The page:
- a dissension which might have been prevented by the repeal of the miserable duty upon tea, — a badge of the royal prerogative to tax whom he pleased. The royal commission, when at safe distance from the halls of the American Congress, performed that last and valiant act of issuing a proclamation against the rebellious subjects of their sovereign. This was a scene of buffoonery which Burke must have enjoyed to the utmost.
The colonists went from success to success, until, upon the very day when new supplies were setting sail for America, the war was being ended by the surrender of Cornwallis at Yorktown. The news reached Lord North in a few weeks, and in the deepest agony he exclaimed, “O God! it is all over !" Yet he strove still to palliate the blow, until at last General Conway, who had before acted with the administration, moved that an address should be presented to the king against continuing the contest; and after a most aggressive discussion, at half-past one o'clock in the morning, on loud cries of Question ! Question !' the division was ordered, and the government was beaten by a majority of nineteen, and Westminster Hall was a scene of the wildest confusion; joy knew no bounds; the whole metropolis was aroused. At two o'clock Burke left the house, and wrote to his friend, Dr. Franklin: “I congratulate you as the friend of America - I trust as not the enemy of England - I am sure as the friend of mankind - on the resolution of the House of Commons carried by a majority of nineteen, ... I trust that our happiness may be an introduction to that of the world at large.” The resignation of the minister followed, and the last act which Lord North was to play in this tragedy of action and passion was deeply pathetic as on that bitterly cold night, amid the falling snow driven by keen March winds, on stepping into his carriage at Westminster Hall, he exclaimed to a group of the opposition, “ Good. night, gentlemen!”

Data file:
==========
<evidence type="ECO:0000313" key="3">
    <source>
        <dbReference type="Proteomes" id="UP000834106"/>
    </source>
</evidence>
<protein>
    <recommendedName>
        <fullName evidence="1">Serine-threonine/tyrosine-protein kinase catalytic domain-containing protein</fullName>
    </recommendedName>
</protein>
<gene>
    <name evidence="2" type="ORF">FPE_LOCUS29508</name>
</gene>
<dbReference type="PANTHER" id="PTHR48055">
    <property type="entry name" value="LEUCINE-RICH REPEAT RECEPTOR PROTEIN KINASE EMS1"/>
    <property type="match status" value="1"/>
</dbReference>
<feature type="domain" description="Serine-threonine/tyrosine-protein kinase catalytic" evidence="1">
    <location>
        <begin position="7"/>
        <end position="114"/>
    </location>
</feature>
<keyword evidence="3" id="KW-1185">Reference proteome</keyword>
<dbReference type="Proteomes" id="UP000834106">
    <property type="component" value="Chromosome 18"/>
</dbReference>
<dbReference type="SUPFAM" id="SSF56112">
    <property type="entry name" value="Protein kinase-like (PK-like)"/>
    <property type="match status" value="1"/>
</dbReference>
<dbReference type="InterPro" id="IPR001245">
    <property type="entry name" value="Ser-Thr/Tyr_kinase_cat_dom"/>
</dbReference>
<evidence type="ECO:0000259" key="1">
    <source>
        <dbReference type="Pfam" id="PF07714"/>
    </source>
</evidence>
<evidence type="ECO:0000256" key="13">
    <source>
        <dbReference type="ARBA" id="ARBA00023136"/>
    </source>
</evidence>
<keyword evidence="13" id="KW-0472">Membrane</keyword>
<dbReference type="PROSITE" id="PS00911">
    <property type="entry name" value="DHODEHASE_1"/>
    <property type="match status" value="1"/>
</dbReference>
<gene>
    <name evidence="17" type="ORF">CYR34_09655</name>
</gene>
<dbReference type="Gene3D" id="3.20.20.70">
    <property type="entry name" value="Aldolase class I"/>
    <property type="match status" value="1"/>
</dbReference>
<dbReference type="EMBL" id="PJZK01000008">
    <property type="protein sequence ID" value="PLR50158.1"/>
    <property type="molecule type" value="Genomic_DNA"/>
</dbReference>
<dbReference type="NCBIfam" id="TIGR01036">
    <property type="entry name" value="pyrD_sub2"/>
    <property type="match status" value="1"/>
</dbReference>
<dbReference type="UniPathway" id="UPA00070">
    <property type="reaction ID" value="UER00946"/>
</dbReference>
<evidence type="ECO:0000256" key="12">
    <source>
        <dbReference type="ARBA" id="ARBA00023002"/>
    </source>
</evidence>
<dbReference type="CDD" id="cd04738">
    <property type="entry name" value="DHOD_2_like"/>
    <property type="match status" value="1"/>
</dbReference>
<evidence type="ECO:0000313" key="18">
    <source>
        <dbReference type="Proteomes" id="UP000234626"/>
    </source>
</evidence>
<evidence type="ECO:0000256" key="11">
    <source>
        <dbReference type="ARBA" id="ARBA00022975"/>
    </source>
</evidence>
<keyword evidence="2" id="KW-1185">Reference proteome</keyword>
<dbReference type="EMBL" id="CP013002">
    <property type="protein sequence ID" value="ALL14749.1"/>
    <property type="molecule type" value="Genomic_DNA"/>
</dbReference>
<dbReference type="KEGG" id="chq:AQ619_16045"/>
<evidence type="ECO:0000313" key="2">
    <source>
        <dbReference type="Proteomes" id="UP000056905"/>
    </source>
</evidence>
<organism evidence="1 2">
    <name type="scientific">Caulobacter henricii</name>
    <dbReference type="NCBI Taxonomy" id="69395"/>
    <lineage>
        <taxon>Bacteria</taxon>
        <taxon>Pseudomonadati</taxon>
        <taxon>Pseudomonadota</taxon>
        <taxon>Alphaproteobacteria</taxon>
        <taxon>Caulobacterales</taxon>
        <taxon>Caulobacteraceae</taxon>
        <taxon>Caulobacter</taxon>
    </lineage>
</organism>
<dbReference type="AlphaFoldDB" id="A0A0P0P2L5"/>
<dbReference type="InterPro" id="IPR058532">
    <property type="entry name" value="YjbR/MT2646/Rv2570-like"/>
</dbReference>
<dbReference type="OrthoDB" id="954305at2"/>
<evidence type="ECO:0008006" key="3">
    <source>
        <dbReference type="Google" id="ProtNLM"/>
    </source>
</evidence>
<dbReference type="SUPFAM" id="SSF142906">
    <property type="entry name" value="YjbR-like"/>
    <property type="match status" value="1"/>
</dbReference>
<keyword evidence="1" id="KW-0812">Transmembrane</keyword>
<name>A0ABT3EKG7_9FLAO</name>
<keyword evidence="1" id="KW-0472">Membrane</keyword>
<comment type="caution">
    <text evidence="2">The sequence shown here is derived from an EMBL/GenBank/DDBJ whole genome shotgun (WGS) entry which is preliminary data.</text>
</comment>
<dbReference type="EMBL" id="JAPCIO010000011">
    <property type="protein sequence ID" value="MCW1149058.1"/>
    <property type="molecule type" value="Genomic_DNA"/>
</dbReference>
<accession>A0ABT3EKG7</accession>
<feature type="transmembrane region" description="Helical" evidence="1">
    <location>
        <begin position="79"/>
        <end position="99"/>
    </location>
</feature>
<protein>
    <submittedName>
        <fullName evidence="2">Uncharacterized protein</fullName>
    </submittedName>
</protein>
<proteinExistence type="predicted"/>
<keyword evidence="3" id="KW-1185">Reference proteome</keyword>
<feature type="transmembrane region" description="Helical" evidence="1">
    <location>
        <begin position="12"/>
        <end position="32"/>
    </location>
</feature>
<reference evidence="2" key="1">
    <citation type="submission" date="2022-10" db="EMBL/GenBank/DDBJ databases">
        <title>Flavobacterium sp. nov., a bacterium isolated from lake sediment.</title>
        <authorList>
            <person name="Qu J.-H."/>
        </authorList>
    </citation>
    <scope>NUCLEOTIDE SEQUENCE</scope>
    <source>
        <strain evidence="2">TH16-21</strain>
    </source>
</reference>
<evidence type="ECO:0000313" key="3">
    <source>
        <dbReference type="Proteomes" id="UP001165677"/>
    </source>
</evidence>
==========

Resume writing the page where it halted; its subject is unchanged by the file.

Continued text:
BANCROFT's History of the United States, Vols. III., IV., V., VI.
“ Beginnings of New England.
" War of Independence.